One of the best-known personal art collections ever amassed will reopen to the public in Glasgow next month after a six-year refurbishment costing £68m.
The Burrell Collection, which consists of more than 9,000 objects spanning six millennia, uses digital innovation to connect 21st-century viewers to ancient artefacts.
The redevelopment, which many consider a cornerstone of the city’s cultural recovery from the pandemic, also commits to integrating the museum with the surrounding natural environment in Pollok Country Park, Glasgow’s largest green space.
There is also a new emphasis on community, including the acknowledgment of the collection’s links to the slave trade, an examination of objects’ connections to LGBT history and a redisplay developed with the input of 15,000 locals.
The shipping magnate and philanthropist Sir William Burrell, along with his wife, Constance, collected thousands of works, including Chinese ceramics, stained glass, tapestries and fine art. They donated them to the City of Glasgow in 1944 on the proviso that the collection be housed in a rural setting.
The original gallery was opened by the Queen in Pollok Park in 1983, but was built with a single public entrance. The refurbishment adds a 1,000 sq-metre concourse, with a playscape and cafe terrace, making the building more accessible to park visitors.
Duncan Dornan, Glasgow Life’s head of museums and collections, says the Burrell’s closure offered an opportunity to re-examine the provenance of its collection, at a time when the rest of the UK sector was doing likewise, resulting in new wording for displays, for example, where art was created to mark the wealth of European plantation owners.
“Language is moving on, and we’re much more conscious of the provenance of objects and being transparent about these connections where they exist,” he said.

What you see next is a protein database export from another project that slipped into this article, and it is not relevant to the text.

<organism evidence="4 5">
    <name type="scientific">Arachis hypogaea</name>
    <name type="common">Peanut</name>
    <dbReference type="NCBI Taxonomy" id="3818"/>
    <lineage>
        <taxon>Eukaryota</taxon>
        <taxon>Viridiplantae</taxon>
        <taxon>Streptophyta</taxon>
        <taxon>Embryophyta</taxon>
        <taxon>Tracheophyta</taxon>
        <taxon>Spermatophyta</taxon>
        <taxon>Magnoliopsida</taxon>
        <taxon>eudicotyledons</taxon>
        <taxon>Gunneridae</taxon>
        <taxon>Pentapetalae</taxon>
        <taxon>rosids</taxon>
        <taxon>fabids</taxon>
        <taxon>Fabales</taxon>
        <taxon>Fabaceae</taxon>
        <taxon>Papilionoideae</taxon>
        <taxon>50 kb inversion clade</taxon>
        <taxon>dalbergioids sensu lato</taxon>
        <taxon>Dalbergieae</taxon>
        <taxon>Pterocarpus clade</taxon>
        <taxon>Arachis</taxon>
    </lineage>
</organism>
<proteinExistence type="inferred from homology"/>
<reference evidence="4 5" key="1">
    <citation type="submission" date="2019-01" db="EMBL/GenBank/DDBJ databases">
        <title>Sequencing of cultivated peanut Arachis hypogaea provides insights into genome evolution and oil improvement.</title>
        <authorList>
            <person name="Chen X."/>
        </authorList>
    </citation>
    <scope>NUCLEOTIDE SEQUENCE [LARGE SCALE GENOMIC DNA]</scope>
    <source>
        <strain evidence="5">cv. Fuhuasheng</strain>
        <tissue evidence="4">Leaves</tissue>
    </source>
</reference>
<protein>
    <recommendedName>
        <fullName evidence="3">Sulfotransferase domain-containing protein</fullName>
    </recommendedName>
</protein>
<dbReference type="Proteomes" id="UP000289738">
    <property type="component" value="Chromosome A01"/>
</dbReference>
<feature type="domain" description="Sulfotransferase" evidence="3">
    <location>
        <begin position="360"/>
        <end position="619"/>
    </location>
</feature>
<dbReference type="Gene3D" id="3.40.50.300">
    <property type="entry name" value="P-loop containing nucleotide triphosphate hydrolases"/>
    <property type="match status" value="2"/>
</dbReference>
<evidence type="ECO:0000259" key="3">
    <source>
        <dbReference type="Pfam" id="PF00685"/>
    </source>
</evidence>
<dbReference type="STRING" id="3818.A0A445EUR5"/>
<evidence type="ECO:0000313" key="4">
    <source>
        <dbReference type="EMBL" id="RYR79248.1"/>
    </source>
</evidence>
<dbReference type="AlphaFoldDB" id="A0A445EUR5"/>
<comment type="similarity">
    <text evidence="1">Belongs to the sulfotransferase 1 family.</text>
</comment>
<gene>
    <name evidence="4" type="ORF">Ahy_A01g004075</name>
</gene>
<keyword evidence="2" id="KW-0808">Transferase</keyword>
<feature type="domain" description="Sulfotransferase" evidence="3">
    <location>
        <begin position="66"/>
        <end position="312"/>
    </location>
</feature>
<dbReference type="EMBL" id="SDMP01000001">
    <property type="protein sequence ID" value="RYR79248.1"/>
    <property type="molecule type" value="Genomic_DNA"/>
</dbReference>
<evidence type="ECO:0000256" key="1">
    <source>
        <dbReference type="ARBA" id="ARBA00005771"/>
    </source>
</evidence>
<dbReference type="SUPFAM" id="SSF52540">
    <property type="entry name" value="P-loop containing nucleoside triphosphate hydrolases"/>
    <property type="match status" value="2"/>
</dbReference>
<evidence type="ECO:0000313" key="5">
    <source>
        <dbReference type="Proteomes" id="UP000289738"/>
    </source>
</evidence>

This transparency extends to the whole collection, according to Burrell curators, with visitors having access to a third more of the building, including the basement stores, where, for the first time, they may book to see a particular object.
This allows the museum to put on its first permanent display of the Wagner garden carpet, a depiction of Paradise from the Qur’an and one of the earliest surviving Persian garden carpets in the world. It is so large that an entire gallery has been designed specifically for it.
Digital is promoted as the primary mode of interpretation, with a particular emphasis on younger visitors – 25% of digital displays are aimed at children under five – and ranging from tablet-based information to 16-metre wide immersive video projections, including images of the Burrells themselves walking through the streets of Glasgow.
Nearly half of the funding for the redevelopment was committed by Glasgow city council, with more than a quarter coming from the National Lottery Heritage Fund and significant grants from the Scottish and UK governments.
As Scotland emerges from the latest restrictions resulting from the Omicron variant of Covid-19, Dornan says the Burrell’s spring opening places the museum at the heart of the city’s recovery.
“As people come back to enjoy museums and social settings again, clearly we are in a park and it’s a very open building, so it is a nice safe-feeling environment,” he said. “As the Burrell did in 1983, when it was really the first step in Glasgow’s reinvention, it can play a part again in 2022 in the city recovering from the pandemic and again rebuilding it economy.”
The Burrell Collection will reopen to the public on 29 March.